Development Where There
is No Researcher
Participatory Technology Development (PTD) is a creative process of joint experimentation and research by farmers and development agents in discovering ways of improving farmers’ livelihoods. The growing number of documented examples in recent years reveal that PTD is now accepted as a research approach to agriculture and natural resource management (NRM). It has been recognized that research is effective in improving farmers’ livelihoods if farmers play a vital role in the process.
Most documented experiences on PTD refer to farmer participatory research where scientists interact with farmers to test and adapt the scientists’ ideas. Successful technologies are then disseminated through extension. However, these cases are a drop in the ocean of PTD research.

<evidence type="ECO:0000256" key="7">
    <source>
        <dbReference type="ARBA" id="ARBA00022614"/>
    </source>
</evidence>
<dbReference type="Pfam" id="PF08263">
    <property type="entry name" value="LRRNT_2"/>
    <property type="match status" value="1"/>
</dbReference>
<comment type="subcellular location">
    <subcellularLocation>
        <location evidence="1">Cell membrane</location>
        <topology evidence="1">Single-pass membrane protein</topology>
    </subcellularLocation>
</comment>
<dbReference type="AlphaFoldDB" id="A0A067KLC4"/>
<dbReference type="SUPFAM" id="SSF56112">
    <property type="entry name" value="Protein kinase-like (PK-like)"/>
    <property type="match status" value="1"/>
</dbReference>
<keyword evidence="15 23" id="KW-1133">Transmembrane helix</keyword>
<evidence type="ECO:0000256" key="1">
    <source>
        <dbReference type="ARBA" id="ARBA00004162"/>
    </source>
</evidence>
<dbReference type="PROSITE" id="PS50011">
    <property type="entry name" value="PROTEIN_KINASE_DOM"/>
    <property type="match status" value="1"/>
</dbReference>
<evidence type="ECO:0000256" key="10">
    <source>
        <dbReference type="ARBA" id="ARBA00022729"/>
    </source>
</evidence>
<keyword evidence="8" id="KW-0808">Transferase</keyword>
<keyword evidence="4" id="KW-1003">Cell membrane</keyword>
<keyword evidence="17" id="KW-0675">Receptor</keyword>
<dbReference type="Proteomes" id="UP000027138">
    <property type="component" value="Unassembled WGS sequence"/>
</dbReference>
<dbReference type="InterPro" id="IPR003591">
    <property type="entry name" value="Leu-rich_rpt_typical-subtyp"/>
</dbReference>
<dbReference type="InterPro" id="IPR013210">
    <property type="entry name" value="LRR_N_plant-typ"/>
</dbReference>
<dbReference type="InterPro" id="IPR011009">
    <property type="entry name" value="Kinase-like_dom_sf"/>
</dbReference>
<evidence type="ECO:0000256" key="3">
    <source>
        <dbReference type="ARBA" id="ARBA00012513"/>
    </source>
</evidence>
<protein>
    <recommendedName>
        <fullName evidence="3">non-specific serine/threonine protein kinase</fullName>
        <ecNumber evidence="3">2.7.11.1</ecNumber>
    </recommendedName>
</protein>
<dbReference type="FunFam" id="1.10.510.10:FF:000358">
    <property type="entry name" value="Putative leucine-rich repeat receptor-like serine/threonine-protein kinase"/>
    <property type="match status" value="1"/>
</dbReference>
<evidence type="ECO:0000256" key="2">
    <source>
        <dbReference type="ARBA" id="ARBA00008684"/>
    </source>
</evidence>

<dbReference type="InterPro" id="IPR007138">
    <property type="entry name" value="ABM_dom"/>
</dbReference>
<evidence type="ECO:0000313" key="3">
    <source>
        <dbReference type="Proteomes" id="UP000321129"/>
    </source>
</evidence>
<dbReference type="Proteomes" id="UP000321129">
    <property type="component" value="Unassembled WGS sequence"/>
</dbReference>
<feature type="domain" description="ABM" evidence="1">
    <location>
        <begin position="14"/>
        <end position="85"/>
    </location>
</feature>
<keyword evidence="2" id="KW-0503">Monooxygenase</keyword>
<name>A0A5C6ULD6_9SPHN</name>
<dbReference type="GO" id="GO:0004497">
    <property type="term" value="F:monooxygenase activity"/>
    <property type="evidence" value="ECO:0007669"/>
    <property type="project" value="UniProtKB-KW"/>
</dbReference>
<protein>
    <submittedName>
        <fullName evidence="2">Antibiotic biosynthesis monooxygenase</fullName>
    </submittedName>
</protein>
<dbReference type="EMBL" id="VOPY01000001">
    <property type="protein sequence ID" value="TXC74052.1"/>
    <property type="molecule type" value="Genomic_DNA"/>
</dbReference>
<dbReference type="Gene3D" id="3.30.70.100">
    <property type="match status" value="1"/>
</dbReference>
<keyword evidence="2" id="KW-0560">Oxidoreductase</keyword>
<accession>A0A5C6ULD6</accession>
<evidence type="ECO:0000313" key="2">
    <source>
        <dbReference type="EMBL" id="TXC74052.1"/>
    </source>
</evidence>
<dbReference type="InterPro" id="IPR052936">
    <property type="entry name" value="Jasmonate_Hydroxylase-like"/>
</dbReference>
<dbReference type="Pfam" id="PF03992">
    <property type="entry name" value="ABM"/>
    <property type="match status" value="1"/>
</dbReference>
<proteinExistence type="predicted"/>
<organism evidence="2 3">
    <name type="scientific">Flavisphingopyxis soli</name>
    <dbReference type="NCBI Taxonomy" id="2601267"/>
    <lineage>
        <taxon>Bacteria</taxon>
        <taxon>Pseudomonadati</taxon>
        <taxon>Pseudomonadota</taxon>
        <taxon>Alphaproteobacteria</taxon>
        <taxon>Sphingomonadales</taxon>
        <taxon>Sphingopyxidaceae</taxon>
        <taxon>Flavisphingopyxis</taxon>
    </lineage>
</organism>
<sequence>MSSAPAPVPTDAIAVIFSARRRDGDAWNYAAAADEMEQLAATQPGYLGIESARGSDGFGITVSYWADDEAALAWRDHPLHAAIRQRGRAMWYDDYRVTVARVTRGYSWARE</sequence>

According to Rocheleau in 2003,
“thousands of field workers conduct
isolated, undocumented research in
extension and development programs
on forestry, agriculture and
conservation.” PTD is practiced as an
approach to extension, with
development workers supporting
farmers in learning-by-doing without
There are very few research scientists in proportion to millions of farmers and the immense diversity of agro-ecological environments and situations in which different types of farmers live and work. In fact, local farmers and natural resource user-managers have been carrying out most of the experimentation, discovery and innovation in agriculture and NRM since time immemorial until today.